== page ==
conducting a functional behavioral assessment l.
Download
Skip this Video
Loading SlideShow in 5 Seconds..
Conducting a Functional Behavioral Assessment PowerPoint Presentation
Download Presentation
Conducting a Functional Behavioral Assessment

Loading in 2 Seconds...

play fullscreen
1 / 15

Conducting a Functional Behavioral Assessment - PowerPoint PPT Presentation


  • 296 Views
  • Uploaded on

Conducting a Functional Behavioral Assessment. Tracy Gershwin Mueller, Ph.D. University of Northern Colorado. Before Conducting an FBA…. Assess the overall classroom environment Ask your self if the student is “aware” of the expected behaviors

loader
I am the owner, or an agent authorized to act on behalf of the owner, of the copyrighted work described.
capcha
Download Presentation

PowerPoint Slideshow about 'Conducting a Functional Behavioral Assessment' - Audrey


An Image/Link below is provided (as is) to download presentation

Download Policy: Content on the Website is provided to you AS IS for your information and personal use and may not be sold / licensed / shared on other websites without getting consent from its author.While downloading, if for some reason you are not able to download a presentation, the publisher may have deleted the file from their server.


- - - - - - - - - - - - - - - - - - - - - - - - - - E N D - - - - - - - - - - - - - - - - - - - - - - - - - -
Presentation Transcript
conducting a functional behavioral assessment

Conducting a Functional Behavioral Assessment

Tracy Gershwin Mueller, Ph.D.

University of Northern Colorado

before conducting an fba
Before Conducting an FBA…
  • Assess the overall classroom environment
  • Ask your self if the student is “aware” of the expected behaviors
  • Talk with Teachers, parents, and student to see if there are any potential “setting events” that you may not be aware of
  • MOST IMPORTANT~ Be sure that all universal interventions are already being practiced!!
slide4

FBA:

A Step by Step Process

Every behavior serves a purpose

Your job is to find that purpose and replace the problem behavior with a more appropriate one.

step 1 identify behavior describe in terms that are observable and measurable
Step 1. Identify Behavior: Describe in terms that are observable and measurable

Example: Physical Aggression

Observable: Striking or hitting another person with an

open or closed fist.

Measurable: Observed when student reaches arm to

another person and strikes them on part of their body. This

will be measured using event recording. Each occurrence of

hitting will be measured as one event.

step 2 collect data
Step 2: Collect Data:

Sources of Data

  • Interviews
  • Record Review
  • Behavior Assessment
    • Questionnaires, checklists, behavior rating scales
  • Direct Observation
  • Functional Analysis

Seek triangulation of data to support hypotheses

Source 2

Source 1

Source 3

the abc s of behavior
The ABC’s of Behavior
  • SETTING EVENT: Situations or characteristics that “set up” the problem?
  • ANTECEDENT: what happens before the behavior to “trigger it”?
  • BEHAVIOR: what is the specific problem behavior?
  • CONSEQUENCE: our response/”the payoff”?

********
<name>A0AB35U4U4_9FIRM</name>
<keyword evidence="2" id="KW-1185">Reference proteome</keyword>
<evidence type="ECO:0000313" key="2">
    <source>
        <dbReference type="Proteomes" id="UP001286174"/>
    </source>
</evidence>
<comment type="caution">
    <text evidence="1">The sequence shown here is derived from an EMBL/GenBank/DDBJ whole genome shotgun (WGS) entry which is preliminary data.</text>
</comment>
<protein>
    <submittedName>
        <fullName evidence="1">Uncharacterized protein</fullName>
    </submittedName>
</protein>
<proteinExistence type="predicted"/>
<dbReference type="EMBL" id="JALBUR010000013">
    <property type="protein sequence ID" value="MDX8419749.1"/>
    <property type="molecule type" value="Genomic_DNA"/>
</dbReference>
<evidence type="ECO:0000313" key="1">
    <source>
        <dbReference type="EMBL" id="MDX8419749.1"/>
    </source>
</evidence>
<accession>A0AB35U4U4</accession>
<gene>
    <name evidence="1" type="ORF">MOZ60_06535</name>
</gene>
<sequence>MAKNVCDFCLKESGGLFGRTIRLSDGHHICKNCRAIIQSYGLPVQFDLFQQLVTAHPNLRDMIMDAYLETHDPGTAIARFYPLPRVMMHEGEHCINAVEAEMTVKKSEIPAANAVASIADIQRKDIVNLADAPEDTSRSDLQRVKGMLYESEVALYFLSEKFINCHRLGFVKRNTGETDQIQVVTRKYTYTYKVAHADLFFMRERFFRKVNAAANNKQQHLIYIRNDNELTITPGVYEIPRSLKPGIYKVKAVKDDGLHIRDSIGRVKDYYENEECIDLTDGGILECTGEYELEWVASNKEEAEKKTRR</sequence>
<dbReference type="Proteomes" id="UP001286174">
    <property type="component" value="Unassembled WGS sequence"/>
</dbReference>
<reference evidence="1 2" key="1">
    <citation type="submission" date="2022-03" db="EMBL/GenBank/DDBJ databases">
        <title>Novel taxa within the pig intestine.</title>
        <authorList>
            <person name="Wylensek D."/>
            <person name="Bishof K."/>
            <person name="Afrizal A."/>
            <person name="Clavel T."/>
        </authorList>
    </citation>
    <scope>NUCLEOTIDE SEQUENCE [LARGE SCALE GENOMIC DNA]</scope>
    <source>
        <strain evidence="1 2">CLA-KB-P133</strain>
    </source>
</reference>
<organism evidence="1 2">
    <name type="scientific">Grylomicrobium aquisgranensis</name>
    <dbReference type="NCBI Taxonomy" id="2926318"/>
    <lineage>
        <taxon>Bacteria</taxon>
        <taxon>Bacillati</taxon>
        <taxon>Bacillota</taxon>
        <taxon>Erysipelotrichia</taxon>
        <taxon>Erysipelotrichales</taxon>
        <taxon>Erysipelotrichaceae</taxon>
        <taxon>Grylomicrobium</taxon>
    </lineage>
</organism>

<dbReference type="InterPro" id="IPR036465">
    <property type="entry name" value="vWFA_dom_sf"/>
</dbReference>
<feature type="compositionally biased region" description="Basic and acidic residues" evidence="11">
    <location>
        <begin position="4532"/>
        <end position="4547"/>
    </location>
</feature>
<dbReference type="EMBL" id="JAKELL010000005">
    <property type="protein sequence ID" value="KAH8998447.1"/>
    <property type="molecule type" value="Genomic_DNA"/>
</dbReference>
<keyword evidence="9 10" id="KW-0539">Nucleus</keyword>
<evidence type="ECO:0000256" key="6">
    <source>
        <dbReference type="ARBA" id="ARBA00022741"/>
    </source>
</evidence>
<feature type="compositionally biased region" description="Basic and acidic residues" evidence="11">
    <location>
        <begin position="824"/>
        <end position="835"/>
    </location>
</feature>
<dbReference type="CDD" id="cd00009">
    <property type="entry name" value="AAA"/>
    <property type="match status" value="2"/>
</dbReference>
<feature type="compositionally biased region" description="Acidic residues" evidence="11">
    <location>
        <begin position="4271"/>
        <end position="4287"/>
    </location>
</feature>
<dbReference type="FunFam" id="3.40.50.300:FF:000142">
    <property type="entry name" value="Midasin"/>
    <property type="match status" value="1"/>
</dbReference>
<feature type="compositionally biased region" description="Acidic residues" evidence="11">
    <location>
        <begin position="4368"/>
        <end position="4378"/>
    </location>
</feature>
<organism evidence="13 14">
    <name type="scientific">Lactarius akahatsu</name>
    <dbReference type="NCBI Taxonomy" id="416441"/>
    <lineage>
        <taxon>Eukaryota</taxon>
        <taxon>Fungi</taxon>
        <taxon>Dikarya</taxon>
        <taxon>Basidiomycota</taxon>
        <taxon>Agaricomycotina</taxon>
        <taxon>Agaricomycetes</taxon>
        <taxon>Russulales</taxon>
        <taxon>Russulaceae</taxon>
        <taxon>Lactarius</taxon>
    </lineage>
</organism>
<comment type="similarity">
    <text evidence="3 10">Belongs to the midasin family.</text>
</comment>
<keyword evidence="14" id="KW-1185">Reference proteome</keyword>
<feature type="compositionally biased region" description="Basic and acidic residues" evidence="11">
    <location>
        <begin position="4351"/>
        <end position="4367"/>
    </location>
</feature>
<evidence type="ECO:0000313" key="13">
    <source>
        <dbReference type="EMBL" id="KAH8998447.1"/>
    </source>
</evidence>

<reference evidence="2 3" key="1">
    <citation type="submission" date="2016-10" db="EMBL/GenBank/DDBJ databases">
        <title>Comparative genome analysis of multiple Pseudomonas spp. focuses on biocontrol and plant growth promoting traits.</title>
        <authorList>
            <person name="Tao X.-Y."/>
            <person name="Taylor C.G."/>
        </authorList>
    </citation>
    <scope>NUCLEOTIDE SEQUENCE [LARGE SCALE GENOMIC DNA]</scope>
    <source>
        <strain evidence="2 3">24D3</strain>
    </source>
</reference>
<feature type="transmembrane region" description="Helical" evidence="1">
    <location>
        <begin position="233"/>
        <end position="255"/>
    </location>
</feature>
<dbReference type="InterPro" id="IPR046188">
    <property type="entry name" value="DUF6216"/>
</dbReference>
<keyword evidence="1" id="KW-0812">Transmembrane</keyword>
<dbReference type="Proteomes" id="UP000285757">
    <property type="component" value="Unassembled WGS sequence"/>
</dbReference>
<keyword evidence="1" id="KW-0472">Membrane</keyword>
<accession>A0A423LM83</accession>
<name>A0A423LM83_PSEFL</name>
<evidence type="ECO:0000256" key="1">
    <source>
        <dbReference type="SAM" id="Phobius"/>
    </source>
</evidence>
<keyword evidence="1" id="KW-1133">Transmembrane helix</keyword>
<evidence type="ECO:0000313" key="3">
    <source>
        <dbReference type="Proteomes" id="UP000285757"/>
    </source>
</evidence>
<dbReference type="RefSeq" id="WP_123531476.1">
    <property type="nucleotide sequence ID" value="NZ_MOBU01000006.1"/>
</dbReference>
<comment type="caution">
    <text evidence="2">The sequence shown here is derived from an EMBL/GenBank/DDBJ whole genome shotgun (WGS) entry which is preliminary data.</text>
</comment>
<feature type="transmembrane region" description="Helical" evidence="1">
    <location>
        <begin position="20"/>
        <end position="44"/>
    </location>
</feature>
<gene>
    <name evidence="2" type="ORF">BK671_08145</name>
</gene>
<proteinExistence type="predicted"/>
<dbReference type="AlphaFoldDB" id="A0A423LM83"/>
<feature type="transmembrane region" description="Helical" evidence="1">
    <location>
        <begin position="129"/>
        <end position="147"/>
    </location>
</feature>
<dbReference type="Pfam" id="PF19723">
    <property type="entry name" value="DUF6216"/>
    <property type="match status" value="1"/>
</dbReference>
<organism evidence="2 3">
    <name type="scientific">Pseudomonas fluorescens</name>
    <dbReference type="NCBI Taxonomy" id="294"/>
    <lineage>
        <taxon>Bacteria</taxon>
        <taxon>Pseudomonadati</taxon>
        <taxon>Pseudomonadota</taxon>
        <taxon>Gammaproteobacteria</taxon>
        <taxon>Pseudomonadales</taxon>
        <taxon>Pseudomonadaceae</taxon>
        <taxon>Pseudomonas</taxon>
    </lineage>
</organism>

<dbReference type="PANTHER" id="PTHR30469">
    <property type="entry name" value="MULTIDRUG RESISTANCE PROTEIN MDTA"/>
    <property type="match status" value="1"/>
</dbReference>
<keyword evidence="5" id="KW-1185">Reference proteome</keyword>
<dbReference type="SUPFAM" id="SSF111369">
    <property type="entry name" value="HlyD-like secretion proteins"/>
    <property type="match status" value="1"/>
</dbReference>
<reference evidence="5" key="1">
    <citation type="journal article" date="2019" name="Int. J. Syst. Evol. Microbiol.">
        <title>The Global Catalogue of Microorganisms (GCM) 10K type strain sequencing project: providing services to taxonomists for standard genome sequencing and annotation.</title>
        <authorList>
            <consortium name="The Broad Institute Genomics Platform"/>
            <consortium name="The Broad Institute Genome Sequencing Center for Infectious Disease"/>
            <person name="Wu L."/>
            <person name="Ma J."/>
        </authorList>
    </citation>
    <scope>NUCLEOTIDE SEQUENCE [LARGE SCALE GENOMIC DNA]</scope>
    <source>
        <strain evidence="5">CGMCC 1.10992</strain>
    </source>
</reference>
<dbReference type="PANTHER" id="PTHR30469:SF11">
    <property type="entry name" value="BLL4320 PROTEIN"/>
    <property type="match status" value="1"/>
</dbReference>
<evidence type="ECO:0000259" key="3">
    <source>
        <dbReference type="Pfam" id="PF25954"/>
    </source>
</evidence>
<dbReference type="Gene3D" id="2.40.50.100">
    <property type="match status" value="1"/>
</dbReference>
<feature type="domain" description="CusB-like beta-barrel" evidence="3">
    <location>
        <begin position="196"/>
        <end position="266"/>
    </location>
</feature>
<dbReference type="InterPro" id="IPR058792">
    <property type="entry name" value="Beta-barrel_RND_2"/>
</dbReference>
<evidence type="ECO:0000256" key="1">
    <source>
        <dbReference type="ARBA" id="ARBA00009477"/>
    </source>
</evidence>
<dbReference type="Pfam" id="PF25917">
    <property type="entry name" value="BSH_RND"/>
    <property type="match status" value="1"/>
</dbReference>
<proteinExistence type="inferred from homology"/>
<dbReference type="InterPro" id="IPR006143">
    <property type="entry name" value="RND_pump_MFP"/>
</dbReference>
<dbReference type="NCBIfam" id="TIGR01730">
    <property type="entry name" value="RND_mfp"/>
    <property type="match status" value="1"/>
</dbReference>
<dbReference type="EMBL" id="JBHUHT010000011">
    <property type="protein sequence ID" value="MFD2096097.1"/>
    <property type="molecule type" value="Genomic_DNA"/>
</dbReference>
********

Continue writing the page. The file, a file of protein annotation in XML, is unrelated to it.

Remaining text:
types of observations
Types of Observations
  • Descriptive and Anecdotal Recording (ABC)

Antecedent Behavior Consequence

12:30 child sat next Sara hit child child left area- Sara

to Sara sitting alone

  • Structured Observations
    • Interval Recording (observe during interval times)
    • Event Recording (tally the number of events)
    • Duration Recording (how long the behavior lasts)
    • Latency Recording (record time between antecedent and behavior)
setting events look and listen for
Setting EventsLook and Listen for …
  • Broader issues that may be influencing behavior:
    • Daily activity schedule
    • Predictability of routines
    • Variety of activities or materials
    • Social relationships
    • Preferences of the student
    • Medical and physical issues (nutrition, illness, medications, sleep patterns)
    • Challenging family situations
antecedents or triggers look and listen for
Antecedents or TriggersLook and Listen For…
  • Under what circumstances is the behavior most/least likely
    • Changes in the environment
    • Time of day/activities
    • Clarity of expectations of activity/task
    • Reinforcement of expected behavior
    • Nature of interactions (tone, proximity, contact)
    • Amount & type of attention (peer, group, adult)
    • Child’s ability matched to the activity
maintaining consequences look and listen for
Maintaining ConsequencesLook and Listen For…
  • WHAT DO THEY GET or AVOID?
    • Social reaction/attention
    • Change in activity/routine
    • Increases assistance from adults or peers
    • Access to materials, activities, food/drink
    • Sensory stimulation or reduction
    • Change in the physical environment
    • Allowed space or movement
    • Delays activity/event
    • Avoids negative attention
step 4 develop a behavior intervention plan
Step 4. Develop a Behavior Intervention Plan

Make the behavior:

  • irrelevant (no longer meaningful),
  • inefficient (i.e., teach a socially appropriate replacement behavior that can achieve the same function), and
  • ineffective (i.e., minimize the likelihood of any reinforcement when the problem behaviors occur)
step 5 evaluate
Step 5. Evaluate
  • Be sure to create a fidelity of treatment plan (who, what where, when, why?)
  • Follow-up to see if the intervention is working
  • Continue to take data
  • Interview key stakeholders
  • Modify if needed
step 6 plan for sustainability
Step 6: Plan for Sustainability
  • Self-management
  • Self- advocacy
  • Self-regulation